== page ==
Editorial | Push harder to complete Route 219

Posted on July 18th, 2015

Editorial, Tribune-Democrat

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We are so close, but if Congress has its way, we’ll be so far away.

When the Somerset-to-Meyersdale project of Route 219 is completed, there will only be an eight-mile section of unfinished highway until it can link with Interstate 68 in Maryland.

But Map-21, a federal transportation bill set to expire July 31, could become an almost insurmountable hurdle to the completion of that section.

Phase two of the three-phase Meyersdale project is well underway. General contractor Joseph B. Fay Co. hopes to begin pouring concrete in 2016. The section is scheduled to be open to traffic by late 2017 or early 2018.

Maryland Gov. Larry Hogan recently committed $90 million for design, right-of-way acquisition and construction to align 219 with I-68 and to build an interchange at the I-68 junction.

A finish line was in sight.

But government may have dashed our dream.

Although Map-21 provided a funding stream for the Meyersdale work, it also altered how Appalachian Development Highway System monies will be spent.

Instead of designating spending for Appalachian system projects only, under which Route 219 fell, Map-21 will allow states to distribute dollars for any road project.

That likely will push Route 219, with a price tag of $300 million for the remaining portion, far down the list of highway projects, Vince Greenland, PennDOT’s assistant District 9 executive designer, told reporter Kecia Bal.

Somerset County President Commissioner John Vatavuk is disappointed with the Map-21 language.

“The change to Map-21 opened (competition for ADHS money) to bridge repairs, other roads, just about anything as long as it’s a state road,” Vatavuk said. “Our best hope would be to have ADHS funding restored strictly for ADHS.”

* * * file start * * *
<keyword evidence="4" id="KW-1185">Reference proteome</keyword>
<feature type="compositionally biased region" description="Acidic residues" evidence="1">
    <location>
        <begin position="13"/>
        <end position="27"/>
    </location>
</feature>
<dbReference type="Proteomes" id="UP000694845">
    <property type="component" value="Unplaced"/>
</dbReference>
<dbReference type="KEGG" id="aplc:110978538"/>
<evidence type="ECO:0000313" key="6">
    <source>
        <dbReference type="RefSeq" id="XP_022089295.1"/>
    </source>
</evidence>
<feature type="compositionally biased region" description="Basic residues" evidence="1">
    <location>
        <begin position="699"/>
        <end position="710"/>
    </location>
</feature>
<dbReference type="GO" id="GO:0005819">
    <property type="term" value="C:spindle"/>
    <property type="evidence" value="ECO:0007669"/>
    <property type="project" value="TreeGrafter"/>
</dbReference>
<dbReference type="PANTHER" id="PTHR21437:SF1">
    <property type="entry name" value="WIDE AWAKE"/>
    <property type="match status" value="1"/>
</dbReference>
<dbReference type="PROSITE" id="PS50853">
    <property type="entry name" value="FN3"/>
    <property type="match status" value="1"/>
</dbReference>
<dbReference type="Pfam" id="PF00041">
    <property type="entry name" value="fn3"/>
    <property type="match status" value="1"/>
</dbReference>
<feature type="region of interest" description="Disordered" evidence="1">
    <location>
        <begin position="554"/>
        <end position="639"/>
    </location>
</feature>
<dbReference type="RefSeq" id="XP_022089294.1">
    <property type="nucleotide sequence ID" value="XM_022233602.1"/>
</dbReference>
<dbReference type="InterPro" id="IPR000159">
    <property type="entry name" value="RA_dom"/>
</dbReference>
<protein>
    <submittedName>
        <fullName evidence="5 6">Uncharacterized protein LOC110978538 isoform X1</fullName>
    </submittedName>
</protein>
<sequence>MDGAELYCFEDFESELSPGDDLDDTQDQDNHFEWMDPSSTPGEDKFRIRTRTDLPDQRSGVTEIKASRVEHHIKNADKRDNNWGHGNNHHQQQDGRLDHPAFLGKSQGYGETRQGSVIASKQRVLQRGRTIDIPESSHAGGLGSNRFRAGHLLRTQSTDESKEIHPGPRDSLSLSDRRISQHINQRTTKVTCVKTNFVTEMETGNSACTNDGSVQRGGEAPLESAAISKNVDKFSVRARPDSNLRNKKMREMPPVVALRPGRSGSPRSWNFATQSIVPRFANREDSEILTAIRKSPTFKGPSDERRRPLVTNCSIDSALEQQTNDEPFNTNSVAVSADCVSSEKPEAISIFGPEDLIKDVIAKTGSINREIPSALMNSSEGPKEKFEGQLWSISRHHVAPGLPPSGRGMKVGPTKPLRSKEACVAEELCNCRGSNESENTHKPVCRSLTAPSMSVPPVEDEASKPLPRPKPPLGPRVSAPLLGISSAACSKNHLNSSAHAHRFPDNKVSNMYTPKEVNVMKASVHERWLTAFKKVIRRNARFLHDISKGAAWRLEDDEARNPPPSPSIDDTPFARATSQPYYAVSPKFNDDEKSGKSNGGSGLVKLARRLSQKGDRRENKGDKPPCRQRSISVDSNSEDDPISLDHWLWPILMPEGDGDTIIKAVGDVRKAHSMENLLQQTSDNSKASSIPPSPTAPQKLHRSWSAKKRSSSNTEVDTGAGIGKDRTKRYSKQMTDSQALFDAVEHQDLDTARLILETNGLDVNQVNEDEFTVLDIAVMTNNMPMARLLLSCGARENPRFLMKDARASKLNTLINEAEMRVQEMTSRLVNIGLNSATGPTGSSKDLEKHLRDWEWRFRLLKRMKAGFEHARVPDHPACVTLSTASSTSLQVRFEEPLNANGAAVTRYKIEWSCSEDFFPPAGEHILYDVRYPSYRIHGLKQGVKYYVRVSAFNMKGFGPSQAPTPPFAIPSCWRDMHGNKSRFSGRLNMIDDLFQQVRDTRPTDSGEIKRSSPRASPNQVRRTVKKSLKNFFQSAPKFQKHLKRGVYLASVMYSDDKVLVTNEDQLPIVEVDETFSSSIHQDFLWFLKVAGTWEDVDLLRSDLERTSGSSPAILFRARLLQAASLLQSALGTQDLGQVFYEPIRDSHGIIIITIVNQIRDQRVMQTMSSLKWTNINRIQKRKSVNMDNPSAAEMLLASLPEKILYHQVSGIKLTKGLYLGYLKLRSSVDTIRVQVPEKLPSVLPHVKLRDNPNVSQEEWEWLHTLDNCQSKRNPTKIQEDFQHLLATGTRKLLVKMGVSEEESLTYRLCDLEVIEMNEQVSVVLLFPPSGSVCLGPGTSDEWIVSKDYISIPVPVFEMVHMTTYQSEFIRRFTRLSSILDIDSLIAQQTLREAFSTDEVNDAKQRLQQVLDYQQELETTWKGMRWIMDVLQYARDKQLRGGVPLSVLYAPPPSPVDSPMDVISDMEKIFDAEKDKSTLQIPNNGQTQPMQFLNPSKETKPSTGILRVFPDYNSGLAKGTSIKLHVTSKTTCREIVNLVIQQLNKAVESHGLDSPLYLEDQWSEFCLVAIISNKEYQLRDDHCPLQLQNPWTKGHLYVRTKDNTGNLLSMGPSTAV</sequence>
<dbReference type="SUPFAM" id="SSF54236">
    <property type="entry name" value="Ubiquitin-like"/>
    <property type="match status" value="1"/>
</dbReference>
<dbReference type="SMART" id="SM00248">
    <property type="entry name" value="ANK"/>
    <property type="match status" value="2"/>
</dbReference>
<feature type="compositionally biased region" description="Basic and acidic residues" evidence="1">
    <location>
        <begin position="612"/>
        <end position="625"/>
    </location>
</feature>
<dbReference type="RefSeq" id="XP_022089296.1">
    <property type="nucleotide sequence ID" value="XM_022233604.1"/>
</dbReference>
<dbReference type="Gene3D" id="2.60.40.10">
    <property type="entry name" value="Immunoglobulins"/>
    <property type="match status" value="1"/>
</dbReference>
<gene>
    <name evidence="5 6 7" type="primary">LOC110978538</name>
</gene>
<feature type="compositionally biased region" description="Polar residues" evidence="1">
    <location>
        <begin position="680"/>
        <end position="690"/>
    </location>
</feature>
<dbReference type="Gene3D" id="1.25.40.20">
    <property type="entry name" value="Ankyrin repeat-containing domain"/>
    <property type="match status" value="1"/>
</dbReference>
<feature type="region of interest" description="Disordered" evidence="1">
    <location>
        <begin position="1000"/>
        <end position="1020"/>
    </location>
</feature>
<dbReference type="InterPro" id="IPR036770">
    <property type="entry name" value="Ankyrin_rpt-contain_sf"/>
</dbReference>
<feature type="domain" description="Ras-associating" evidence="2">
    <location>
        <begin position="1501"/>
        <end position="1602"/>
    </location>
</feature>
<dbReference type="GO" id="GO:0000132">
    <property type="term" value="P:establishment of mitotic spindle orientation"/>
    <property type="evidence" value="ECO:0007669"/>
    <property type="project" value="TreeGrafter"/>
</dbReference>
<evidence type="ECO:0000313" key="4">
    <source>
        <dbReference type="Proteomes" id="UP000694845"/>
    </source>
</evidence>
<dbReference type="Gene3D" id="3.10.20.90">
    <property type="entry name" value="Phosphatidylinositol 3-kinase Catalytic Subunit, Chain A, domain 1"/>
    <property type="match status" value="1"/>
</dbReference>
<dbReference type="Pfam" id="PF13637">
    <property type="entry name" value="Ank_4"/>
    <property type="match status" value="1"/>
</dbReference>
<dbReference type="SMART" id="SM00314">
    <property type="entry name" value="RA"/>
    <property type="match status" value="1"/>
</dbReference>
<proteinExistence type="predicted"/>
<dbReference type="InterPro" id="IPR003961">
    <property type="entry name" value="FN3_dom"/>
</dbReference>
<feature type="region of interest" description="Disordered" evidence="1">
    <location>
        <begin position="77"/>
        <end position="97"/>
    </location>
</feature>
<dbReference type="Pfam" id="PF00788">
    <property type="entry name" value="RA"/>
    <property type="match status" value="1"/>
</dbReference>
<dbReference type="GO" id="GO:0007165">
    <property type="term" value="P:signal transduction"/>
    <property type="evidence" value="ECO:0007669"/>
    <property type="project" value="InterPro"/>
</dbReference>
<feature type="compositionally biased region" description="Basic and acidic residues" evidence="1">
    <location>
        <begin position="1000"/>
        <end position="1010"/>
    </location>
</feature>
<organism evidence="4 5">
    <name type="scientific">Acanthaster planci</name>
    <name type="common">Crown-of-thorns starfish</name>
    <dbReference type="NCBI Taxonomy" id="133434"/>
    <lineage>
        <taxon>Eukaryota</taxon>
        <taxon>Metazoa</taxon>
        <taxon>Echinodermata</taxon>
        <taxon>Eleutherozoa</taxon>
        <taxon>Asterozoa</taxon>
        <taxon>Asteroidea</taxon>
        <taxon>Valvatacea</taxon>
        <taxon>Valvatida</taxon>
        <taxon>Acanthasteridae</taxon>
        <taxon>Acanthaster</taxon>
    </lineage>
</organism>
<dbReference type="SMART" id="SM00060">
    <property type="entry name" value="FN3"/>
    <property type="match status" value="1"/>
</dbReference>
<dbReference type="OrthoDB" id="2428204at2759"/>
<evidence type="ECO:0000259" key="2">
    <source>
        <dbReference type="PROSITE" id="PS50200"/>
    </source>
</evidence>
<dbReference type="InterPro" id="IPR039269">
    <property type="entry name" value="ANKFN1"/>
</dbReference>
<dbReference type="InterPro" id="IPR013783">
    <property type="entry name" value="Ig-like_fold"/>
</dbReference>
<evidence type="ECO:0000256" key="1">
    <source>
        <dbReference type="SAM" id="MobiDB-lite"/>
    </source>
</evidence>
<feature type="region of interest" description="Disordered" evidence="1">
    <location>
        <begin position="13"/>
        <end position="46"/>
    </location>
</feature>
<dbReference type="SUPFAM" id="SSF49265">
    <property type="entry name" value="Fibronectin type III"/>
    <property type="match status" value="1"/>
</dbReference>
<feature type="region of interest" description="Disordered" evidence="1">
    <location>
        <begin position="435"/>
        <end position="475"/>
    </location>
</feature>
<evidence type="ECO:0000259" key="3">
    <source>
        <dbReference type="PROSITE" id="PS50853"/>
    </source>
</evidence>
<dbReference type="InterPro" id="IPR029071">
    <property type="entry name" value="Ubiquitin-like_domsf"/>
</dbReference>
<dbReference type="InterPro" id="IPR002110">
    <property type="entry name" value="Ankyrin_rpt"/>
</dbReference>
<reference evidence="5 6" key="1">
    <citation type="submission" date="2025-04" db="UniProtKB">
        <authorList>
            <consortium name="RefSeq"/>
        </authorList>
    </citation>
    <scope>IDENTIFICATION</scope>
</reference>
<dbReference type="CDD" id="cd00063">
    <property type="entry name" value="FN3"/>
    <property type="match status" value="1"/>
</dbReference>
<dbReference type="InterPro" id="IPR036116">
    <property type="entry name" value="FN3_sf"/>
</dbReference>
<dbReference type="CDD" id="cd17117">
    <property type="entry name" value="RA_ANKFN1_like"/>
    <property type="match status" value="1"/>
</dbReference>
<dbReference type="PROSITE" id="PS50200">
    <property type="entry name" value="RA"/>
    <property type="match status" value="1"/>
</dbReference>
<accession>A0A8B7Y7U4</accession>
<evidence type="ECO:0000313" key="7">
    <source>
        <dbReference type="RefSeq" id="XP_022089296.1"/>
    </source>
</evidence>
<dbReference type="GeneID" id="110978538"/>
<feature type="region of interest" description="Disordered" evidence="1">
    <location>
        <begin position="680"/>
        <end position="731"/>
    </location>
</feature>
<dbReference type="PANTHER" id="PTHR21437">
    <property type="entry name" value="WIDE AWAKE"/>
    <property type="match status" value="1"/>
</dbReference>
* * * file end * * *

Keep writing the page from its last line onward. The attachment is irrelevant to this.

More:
Also, any savings from construction will be plowed back into ADHS funding for state projects, Greenland said.

Fay has already saved about $100 million during  phase one and two.

If a savings is realized on a particular ongoing project, that money should stay with the undertaking until its completion.

Only then should the leftover funds be put into a statewide pool.

Vatavuk and other local leaders traveled to Washington, D.C., to ask that the language that broadened Map-21 funding be reverted back.

We applaud their effort, but they must ratchet up the pressure. The area delegation must work harder and longer, and make its voice louder to convince legislators to fund completion of Route 219. The delegation must recruit more people – legislators, civic leaders, business owners – and become an army of proponents that refuses to back down.

As we editorialized this past week, we believe that a completed Route 219 would be an economic boon to our region. Interstate commerce could flow from Cambria and Somerset counties to Maryland, West Virginia and points beyond.

Economic impact, we believe, should be a vital criteria for highway funding.

Brenda Smith, executive director of the Greater Cumberland Committee, said construction of the 219-to-I-68 link could create 20,000 construction jobs and 10,000 permanent positions.

Those two facts alone should keep Route 219 high on the list for funding.

Eight short miles. But if Map-21 language is not changed, it may as well be 80, or 800.